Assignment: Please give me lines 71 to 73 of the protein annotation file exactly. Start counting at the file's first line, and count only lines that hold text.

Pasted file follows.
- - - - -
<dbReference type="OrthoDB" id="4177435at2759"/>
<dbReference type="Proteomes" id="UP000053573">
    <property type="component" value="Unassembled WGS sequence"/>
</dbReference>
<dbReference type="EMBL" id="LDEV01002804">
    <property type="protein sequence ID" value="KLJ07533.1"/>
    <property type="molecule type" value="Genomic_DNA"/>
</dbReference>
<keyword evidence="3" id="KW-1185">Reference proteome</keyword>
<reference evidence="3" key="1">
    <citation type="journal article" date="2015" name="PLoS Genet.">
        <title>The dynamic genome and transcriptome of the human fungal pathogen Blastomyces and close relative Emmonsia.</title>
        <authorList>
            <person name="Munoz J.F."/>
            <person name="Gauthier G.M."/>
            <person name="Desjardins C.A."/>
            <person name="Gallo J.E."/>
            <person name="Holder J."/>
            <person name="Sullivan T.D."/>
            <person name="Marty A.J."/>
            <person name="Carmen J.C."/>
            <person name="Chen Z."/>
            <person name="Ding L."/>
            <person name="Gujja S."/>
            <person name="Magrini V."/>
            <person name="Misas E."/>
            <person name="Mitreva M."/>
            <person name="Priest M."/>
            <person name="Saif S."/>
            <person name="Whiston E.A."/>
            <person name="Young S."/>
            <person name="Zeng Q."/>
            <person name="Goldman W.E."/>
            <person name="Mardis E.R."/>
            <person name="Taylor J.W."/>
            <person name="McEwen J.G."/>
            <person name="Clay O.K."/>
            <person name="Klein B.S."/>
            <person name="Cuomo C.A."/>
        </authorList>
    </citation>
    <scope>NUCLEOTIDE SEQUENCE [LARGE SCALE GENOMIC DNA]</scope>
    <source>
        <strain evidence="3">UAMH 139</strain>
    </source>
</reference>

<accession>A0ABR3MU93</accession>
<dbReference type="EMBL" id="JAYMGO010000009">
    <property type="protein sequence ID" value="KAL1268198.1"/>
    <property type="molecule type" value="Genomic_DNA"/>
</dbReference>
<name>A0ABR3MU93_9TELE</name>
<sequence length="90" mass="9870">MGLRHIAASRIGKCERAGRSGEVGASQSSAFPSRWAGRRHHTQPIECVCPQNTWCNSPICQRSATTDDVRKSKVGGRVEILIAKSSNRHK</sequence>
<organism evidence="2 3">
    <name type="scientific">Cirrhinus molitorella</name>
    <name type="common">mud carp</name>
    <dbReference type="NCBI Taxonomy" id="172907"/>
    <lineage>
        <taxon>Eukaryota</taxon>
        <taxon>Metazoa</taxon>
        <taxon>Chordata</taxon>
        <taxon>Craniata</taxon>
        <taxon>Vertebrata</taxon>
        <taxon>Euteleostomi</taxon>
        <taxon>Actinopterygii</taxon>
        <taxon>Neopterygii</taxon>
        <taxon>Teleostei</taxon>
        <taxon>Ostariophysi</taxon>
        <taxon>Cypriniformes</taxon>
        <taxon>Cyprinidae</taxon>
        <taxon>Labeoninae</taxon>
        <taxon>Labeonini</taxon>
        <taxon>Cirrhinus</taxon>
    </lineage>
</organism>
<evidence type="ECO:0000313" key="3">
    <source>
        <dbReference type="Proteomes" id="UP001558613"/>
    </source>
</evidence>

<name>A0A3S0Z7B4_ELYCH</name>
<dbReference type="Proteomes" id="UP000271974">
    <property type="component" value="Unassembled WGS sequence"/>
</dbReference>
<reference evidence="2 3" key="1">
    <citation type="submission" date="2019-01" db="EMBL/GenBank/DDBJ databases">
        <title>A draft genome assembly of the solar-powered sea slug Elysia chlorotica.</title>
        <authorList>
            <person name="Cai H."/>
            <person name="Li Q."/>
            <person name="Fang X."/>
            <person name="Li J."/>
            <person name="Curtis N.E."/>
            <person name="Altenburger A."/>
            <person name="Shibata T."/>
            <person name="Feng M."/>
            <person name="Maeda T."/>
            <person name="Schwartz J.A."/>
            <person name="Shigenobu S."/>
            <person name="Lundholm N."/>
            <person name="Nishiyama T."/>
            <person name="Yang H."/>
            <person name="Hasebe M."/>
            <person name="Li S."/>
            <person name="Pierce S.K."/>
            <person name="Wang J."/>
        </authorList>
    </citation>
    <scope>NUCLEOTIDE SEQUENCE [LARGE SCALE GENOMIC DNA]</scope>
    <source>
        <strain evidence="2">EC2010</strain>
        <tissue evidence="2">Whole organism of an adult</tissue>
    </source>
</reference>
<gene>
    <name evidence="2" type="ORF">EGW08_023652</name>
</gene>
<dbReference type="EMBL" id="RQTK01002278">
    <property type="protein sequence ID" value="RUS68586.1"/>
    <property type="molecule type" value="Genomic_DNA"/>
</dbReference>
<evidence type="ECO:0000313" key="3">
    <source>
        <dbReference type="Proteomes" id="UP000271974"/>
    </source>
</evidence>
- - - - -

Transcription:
        <taxon>Labeoninae</taxon>
        <taxon>Labeonini</taxon>
        <taxon>Cirrhinus</taxon>